The Storage Shed

When I was in the Army, actually SCARWAF, which meant Special Category Army Reassigned With Air Force and stationed at Beale Air Force Base in California, my job was construction design specialist and I was given the assignment to design a storage building of approximately 100 sq. ft floor area which could be built from standard dimension materials, erected by average soldiers using normal carpenter tools and with as little waste as possible. When the design was finished, I found that I had a half sheet of plywood left so I added a shelf at one end. After that only a few small pieces of lumber were waste.

It also needed to be a single package for shipment. That meant that it would be constructed of 4 x 8 sheets of plywood and 2 x 4 lumber 8 feet long. The final bill of materials came to 20 sheets of 1/2 exterior plywood, 72 8ft 2 x 4s, 4 rolls of rolled roofing and I forget how many pounds of roofing nails, 16p and 10p nails. Except for the rolls of roofing, nails and misc. hardware for the door, it could be banded into a single package 4' x 8' x about 3' high.

Once they got used to what they were doing, three men could build one in a day and we had built a total of 24 of them before we shipped out to Korea. I have no idea how many of these buildings were put up at various places across Korea but it was a bunch. I got a letter of commendation signed by some General for my design.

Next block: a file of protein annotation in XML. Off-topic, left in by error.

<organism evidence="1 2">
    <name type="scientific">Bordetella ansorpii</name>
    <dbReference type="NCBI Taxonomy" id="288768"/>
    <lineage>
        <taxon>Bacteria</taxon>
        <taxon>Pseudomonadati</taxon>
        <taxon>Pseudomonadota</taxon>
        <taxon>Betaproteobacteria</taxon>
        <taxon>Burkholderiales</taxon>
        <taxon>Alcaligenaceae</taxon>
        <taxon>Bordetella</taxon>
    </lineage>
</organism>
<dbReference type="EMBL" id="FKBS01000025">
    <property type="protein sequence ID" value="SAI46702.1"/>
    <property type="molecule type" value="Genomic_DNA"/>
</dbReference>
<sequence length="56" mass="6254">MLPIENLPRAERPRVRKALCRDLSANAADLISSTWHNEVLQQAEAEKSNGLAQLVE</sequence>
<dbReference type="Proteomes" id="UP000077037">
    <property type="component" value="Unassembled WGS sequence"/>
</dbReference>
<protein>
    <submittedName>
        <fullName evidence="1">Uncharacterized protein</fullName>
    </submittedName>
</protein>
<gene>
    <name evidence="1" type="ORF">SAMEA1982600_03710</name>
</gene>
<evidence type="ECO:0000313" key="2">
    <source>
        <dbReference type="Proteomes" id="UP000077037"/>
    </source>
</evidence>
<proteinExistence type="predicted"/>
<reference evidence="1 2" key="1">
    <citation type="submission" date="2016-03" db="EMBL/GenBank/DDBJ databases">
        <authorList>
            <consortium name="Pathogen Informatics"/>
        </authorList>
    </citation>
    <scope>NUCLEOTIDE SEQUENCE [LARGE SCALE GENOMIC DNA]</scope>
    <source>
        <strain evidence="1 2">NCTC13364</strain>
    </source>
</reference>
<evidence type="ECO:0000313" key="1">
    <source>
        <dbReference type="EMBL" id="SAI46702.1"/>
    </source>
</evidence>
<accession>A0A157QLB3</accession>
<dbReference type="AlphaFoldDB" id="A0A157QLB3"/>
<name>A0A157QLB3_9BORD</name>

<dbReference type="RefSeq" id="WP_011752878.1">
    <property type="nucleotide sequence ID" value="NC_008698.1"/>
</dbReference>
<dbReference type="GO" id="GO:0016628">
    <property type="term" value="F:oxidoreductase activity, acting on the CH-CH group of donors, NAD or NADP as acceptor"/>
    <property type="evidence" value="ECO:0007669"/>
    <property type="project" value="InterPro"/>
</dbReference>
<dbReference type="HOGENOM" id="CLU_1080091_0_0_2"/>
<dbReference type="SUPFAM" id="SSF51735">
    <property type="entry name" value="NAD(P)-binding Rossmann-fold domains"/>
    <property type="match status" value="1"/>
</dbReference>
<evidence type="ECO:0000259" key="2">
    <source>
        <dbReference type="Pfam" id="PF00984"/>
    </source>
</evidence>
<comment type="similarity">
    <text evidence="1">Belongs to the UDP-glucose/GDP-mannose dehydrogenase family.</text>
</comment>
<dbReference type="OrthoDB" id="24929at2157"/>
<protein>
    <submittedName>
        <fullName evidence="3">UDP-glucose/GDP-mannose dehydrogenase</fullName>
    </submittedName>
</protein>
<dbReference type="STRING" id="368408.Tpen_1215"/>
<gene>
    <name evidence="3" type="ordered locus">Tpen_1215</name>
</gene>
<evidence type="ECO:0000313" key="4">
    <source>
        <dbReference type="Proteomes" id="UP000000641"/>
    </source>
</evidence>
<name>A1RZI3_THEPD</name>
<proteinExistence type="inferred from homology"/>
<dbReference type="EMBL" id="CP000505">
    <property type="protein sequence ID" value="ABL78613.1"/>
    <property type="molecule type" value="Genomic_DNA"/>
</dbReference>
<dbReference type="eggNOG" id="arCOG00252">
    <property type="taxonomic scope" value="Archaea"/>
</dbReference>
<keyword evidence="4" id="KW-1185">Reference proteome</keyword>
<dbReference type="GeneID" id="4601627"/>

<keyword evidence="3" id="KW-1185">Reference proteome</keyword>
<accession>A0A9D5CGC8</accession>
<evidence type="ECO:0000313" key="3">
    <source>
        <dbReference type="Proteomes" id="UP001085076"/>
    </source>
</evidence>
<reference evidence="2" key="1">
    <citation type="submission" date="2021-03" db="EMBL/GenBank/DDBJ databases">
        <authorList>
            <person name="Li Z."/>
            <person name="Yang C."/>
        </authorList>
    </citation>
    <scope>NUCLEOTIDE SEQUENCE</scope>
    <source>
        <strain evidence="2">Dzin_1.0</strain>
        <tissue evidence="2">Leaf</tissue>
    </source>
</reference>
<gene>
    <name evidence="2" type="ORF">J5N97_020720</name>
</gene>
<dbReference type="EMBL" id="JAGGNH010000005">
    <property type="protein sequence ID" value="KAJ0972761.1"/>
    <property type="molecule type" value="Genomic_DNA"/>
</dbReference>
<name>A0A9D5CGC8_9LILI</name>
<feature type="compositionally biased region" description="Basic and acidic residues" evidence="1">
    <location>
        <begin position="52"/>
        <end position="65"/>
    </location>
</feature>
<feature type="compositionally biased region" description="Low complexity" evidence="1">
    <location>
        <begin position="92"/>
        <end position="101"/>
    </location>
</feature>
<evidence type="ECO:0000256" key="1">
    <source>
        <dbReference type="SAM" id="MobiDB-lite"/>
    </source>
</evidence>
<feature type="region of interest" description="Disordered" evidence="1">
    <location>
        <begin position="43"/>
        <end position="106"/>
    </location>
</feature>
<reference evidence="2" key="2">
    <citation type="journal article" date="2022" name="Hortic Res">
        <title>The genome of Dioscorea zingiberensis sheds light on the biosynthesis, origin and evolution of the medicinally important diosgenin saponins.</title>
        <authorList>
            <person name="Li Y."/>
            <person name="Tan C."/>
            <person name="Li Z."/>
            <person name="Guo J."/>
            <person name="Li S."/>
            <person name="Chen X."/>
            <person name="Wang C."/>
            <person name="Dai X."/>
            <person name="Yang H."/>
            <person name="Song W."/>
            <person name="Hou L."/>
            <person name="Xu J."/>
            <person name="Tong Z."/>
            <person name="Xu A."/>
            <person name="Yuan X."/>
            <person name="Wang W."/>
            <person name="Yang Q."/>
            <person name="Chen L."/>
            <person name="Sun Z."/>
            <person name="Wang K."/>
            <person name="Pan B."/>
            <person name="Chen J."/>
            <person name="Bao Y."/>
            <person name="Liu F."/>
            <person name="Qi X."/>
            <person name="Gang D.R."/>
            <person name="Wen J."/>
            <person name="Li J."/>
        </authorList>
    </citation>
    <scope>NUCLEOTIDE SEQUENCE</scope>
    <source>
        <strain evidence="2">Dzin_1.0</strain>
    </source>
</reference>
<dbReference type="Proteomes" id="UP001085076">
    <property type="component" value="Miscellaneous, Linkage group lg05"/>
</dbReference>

After I left the Army, married and bought homes, storage buildings seemed to be needed at every house we lived in and in the process, I've built a total of five of them in various places. One of the good things about the design is being just under the 100 sq. ft. floor area (96 sq. ft) few cities require building permits for them and it doesn't raise the property taxes.

  

 

I built our first house in 1957 in Amarillo and this shed behind it. It was built the same as the ones in the army, covered with rolled roofing and with no eves or overhang. It looks a bit down in the mouth but is still standing and being used after 50 years.

 

This shed was built in 1978 next to the house I built in Black Forest, Colorado. It's also still in use for storing tools etc.

 

Built in 1991 in Moore, Oklahoma.


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Copyright 2005 by Jim Foreman